As the dark title screen of The Samaritan dissolves into grainy focus, we get a point of view shot of some bruised and battered guy with a gun barrel to his forehead begging for his life, seconds away from getting his brains blown out. The scene sets the stage for a very intimate and gritty film that director David Weaver has attempted to make with The Samaritan, but it’s a shame that this neo-noir’s gloomy tension only leaves us high and dry.
The Samaritan follows the story of ex-tough guy Foley (Samuel L. Jackson) who we see released from a 25 year prison stint for a crime we’re initially given little information about. This is good, as Weaver uses Foley’s ominous allusions to his mistakes only to give us a taste of the bitter and corrupted past that precedes the now reformed Foley. Although Jackson’s role in the film is essential to The Samaritan, it unfortunately only contributes to the film’s lesser success as a ‘hard boiled’ styled thriller, and instead only adds to it’s larger failure as a film of this genre.
We meet Foley as he lies awake in his decrepit jail cell, haunted by memories of his past. It’s watching Foley’s lonely glide through the prison gates amidst other rehabilitated felons in loving embrace with their family members, solitarily drifting off into the lonely horizon that sets Foley apart from the rest. Weaver hits a nerve here and Jackson’s quiet and mysterious demeanour are well acted- for this portion of the film at least. As Foley visits desolate bars and walks empty downtown streets with steam pluming from every subterranean orifice, Weaver’s handle of the traditional ‘hard boiled’ atmosphere here is formidable. Filmed and set entirely in Toronto, it’s really quite interesting to see our typically shiny and sleek metropolis become a dingy Gotham City of sorts and when the nefarious playboy Ethan (Luke Kirby) comes into the picture, it’s clear that we have our Joker.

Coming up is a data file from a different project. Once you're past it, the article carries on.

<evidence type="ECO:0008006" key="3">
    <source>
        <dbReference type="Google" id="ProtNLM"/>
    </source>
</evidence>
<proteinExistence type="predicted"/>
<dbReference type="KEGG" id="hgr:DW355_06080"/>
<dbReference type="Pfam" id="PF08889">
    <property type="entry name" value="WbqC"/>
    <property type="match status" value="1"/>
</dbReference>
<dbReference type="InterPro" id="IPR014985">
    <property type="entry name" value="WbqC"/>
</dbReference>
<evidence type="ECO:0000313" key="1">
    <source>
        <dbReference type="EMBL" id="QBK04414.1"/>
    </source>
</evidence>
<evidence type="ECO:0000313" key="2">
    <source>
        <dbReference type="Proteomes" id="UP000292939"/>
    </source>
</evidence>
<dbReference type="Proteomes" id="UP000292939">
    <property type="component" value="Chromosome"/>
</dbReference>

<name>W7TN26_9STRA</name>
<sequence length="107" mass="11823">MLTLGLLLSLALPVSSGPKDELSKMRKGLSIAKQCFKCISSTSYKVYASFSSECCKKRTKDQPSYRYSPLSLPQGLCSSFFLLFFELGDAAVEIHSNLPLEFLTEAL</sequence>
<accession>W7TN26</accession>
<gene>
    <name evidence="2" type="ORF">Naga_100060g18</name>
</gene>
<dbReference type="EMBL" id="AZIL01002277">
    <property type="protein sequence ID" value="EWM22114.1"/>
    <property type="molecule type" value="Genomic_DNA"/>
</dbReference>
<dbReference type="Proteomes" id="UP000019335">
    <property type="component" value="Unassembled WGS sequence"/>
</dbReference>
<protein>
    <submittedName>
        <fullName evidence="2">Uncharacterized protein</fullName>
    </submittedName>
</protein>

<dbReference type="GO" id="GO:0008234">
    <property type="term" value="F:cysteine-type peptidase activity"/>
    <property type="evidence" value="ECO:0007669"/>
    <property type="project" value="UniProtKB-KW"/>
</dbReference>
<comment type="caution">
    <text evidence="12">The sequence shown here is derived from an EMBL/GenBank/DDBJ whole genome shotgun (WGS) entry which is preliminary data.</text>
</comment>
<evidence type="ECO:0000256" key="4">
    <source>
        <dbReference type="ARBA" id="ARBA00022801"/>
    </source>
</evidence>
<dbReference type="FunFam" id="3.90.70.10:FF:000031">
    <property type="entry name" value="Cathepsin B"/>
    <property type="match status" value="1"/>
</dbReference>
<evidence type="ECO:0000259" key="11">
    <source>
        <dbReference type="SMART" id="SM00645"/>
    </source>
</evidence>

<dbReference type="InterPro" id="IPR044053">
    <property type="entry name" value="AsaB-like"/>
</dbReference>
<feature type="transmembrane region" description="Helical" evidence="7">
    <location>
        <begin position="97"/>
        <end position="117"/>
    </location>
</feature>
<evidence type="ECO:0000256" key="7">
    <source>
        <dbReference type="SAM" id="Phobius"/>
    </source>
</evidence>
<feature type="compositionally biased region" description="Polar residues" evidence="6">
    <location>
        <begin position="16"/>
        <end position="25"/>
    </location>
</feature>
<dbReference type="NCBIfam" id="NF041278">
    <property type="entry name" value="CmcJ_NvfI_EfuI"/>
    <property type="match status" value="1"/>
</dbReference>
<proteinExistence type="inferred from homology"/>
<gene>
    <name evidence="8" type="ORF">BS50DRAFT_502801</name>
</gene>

At first, Ethan is just as cryptic as Foley’s: he asks Foley to accompany him to his night club, offering him Cocaine and sex with a cracked out, yet somehow beautiful, prostitute Iris (Ruth Negga). Weaver sets this early part of the story up wonderfully as he recreates the essential allure that most noir’s strive on: the absolute uncertainly that we as spectators have about any character’s motives, and the undeniable desire to sort out the pieces to this often deadly puzzle.
All of this sounds pretty good, right? Well the real problem with The Samaritan begins once Foley starts dating heroin addict Iris, I guess as some kind of homage/ alternate reality to one of the grittiest films of all Taxi Driver. Unlike the more or less single note (and towards the end psychotically obsessive) societal cynicism that Martin Scorsese’s Travis Bickle exudes, Foley transitions from the ‘man with a haunted past’ persona to ‘old guy in awkward relationship with young girl’ disposition. This isn’t something I would typically find detracting from a film, but seeing as The Samaritan starts off in such an abrasive manner (we literally feel like we’re holding a gun to the beaten up dude’s head), it’s unbelievable and just weird watching Jackson make out with someone 40 years his junior.
When Foley is manipulated by Ethan’s disturbing revelation of the true nature of Foley and Iris’ relationship, we see Weaver paying homage to one of the most notorious revenge plot films ever made (without giving too much away, its Korean if that helps) with The Samaritan. But when the film radically shifts gears to become a heist picture of sorts, it becomes increasingly obvious that The Samaritan is a confused film.